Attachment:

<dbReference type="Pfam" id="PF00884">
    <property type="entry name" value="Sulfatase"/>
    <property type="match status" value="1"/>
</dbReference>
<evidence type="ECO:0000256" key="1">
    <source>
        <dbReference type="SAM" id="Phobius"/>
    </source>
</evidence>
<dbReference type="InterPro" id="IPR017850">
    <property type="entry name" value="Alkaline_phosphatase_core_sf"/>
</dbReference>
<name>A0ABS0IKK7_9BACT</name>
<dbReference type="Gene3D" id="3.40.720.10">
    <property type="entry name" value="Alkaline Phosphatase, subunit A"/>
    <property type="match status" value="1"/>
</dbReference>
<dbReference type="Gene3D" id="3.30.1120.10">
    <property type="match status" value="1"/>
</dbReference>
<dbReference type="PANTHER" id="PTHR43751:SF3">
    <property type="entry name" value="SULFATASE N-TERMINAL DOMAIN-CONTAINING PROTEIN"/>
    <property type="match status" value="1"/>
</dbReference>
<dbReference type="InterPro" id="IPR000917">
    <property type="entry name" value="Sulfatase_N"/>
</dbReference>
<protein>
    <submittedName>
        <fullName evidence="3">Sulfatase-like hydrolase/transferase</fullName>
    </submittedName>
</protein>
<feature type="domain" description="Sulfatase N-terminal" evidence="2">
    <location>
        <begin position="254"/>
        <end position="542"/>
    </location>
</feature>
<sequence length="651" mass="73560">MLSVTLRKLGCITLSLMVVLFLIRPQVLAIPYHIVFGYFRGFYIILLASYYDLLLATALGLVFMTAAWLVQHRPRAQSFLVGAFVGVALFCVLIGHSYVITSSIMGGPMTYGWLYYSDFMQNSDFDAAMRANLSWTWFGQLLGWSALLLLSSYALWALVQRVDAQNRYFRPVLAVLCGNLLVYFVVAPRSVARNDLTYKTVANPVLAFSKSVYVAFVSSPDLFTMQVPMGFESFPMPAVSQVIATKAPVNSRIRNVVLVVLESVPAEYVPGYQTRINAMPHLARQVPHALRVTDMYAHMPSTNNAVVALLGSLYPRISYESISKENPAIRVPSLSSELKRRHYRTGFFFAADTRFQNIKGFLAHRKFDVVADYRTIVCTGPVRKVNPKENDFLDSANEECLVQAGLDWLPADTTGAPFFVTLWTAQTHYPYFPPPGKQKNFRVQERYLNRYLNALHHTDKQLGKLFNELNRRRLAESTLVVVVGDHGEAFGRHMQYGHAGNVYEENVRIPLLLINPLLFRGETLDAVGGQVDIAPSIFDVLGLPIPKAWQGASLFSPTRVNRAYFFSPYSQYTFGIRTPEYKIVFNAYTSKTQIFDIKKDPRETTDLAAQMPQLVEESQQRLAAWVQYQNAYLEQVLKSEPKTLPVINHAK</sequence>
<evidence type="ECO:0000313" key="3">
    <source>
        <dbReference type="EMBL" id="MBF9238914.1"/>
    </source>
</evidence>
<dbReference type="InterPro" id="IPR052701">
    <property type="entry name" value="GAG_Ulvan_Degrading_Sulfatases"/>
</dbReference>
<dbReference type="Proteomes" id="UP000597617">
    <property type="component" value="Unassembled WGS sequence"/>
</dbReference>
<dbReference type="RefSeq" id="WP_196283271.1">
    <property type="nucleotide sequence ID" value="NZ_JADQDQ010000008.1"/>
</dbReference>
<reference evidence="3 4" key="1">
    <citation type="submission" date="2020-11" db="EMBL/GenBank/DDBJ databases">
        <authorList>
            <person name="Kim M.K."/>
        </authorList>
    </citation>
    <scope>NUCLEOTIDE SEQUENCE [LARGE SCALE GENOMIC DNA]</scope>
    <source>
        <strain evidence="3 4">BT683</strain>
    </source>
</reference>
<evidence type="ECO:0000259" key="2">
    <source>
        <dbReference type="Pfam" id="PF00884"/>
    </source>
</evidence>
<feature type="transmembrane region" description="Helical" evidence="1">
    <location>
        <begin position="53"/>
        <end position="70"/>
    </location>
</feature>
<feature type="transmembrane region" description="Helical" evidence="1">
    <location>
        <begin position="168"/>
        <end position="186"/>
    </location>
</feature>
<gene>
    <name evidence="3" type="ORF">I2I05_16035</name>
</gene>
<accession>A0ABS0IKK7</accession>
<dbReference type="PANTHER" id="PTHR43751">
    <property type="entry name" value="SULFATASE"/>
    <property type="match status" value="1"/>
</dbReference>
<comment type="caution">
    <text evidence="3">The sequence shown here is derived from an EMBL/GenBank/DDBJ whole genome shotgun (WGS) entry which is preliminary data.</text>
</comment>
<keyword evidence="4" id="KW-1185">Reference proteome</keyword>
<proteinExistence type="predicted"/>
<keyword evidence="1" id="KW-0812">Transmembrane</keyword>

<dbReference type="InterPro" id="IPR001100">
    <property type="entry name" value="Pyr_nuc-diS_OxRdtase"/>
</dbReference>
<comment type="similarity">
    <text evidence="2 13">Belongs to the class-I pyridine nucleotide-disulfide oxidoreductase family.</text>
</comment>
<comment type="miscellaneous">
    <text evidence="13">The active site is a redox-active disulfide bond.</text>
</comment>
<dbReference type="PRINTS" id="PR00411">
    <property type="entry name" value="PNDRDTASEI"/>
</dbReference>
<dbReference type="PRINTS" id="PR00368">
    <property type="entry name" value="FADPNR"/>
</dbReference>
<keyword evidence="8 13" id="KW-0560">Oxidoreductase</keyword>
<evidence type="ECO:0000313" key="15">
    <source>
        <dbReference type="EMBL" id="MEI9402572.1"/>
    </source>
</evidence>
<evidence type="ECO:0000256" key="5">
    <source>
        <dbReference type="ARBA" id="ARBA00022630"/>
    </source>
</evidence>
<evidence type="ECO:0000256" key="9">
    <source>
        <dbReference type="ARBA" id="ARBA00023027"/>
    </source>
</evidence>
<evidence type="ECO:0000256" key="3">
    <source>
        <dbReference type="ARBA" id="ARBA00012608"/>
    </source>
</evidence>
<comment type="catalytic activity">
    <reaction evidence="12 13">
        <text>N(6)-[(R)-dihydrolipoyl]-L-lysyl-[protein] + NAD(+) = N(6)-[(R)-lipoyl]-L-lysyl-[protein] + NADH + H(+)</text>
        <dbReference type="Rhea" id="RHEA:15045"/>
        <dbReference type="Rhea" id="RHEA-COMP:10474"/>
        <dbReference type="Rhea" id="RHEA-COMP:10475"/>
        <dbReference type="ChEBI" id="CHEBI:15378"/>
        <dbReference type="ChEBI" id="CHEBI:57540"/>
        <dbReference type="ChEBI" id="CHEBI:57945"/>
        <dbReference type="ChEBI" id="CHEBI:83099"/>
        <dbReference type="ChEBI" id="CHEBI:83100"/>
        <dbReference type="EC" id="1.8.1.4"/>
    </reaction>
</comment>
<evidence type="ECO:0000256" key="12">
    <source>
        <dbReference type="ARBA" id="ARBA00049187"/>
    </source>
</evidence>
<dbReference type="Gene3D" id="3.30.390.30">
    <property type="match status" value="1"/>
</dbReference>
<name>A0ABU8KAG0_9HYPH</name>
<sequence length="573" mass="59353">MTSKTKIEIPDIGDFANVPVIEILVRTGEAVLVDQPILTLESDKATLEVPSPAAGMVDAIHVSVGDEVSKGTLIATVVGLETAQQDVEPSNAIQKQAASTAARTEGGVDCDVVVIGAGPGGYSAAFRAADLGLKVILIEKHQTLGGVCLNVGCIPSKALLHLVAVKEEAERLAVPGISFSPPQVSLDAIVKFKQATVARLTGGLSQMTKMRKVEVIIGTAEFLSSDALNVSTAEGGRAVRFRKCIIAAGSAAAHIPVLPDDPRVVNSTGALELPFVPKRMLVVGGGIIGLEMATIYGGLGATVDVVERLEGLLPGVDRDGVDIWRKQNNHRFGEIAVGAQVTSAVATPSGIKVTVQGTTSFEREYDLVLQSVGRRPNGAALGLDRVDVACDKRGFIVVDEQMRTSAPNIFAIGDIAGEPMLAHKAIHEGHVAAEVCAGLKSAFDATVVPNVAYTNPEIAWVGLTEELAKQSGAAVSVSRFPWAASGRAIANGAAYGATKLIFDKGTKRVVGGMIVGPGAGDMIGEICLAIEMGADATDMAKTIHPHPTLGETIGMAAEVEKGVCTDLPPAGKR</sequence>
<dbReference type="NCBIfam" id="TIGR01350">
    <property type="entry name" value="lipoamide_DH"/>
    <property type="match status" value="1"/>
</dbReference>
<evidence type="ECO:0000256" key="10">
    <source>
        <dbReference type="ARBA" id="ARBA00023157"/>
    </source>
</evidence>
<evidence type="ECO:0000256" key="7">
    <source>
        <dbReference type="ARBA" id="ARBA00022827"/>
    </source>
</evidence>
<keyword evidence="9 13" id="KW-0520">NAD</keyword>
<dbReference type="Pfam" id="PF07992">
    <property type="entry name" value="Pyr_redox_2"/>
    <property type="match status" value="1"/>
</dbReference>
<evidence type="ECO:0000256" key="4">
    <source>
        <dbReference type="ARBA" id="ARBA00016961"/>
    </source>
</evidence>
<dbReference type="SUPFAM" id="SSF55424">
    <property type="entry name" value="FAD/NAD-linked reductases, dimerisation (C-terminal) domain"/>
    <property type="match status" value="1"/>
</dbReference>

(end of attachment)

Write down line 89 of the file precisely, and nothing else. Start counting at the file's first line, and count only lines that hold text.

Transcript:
</dbReference>